People from further afield could be forgiven for thinking New Zealanders were named after a small fuzzy Chinese gooseberry which was renamed as Kiwi in 1959. However, New Zealanders never adopted the name and the gooseberries were known locally as kiwifruit, never ever just ‘kiwi’. Besides, who’d want to be named after a fruit (no disrespect to Gwyneth Paltrow’s daughter, Apple)?
New Zealanders are in fact named after their national bird, the kiwi, but that’s just part of the story.
Those plucky Kiwis.
The first use of a kiwi to symbolise the nation may have come in cartoon form when the New Zealand Free Lance magazine printed a drawing showing a plucky kiwi that morphed into a moa when the All Blacks defeated Great Britain 15 - 0 on the first rugby test in 1905. This image was repeated by showing a kiwi unable to swallow Wales after the All Blacks’ controversial loss in Cardiff. In the same year, the Westminster Gazette also depicted a kiwi and a kangaroo setting off for a colonial conference. By 1908 the kiwi was the dominant symbol for New Zealand in cartoons, especially sporting ones, having replaced images of moa, fern leaves, a small boy and a lion cub (What? Why?). Much better.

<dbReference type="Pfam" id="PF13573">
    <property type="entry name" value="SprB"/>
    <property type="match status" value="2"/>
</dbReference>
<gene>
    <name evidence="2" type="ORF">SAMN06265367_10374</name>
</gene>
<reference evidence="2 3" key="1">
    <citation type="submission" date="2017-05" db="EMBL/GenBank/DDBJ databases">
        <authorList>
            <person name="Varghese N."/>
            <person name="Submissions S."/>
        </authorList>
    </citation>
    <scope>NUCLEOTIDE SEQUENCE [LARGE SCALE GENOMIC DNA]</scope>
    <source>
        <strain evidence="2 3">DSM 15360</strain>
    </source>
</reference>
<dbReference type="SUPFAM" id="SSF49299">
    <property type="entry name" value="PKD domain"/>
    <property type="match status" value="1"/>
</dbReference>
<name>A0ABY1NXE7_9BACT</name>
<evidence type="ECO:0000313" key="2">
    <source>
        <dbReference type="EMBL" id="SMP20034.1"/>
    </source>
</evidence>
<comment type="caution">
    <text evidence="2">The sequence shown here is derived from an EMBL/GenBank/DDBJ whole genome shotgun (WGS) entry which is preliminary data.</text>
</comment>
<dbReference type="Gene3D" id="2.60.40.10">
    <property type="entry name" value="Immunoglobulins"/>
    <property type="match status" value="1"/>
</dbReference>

Theory number 2.
Another story about how New Zealanders became Kiwis has its roots in shoe polish. In the early 1900s, a Scottish-born inventor living in Melbourne developed a boot polish that didn’t just shine shoes, it also preserved, waterproofed and softened the leather. He called it Kiwi polish, in honour of the country his wife called home – she hailed from Oamaru. During World War I, the polish proved so good it was adopted by the British and American armies, and it wasn’t long before New Zealand soldiers were no longer called Fernlanders or En Zedders, and were called Kiwis instead, a moniker that quickly transferred to New Zealanders in general.
A natural fit.
The nickname ‘Kiwi’ sits perfectly with New Zealanders’ national psyche. Just like the bird, New Zealanders are resolute, adaptable and just a bit quirky. As a symbol, the kiwi bird transcends age, gender, race, and creed, and New Zealanders embraced it. The New Zealand representative rugby league team was dubbed the Kiwis by a journalist in 1921 and has officially had this name since 1938. Before long Kiwi ‘blokes’ and ‘sheilas’ ate Kiwi brand bacon (promoted by a huge fiberglass kiwi), banked with Kiwibank, cheered for a horse named Kiwi in the Melbourne Cup and went to bed when ‘The Goodnight Kiwi’ ended TV broadcasting for the day. Next time you meet a Kiwi, remember they’re named after a bird, not a gooseberry.
So, if you’re looking for a country where people are named after birds that don’t fly… we know a place.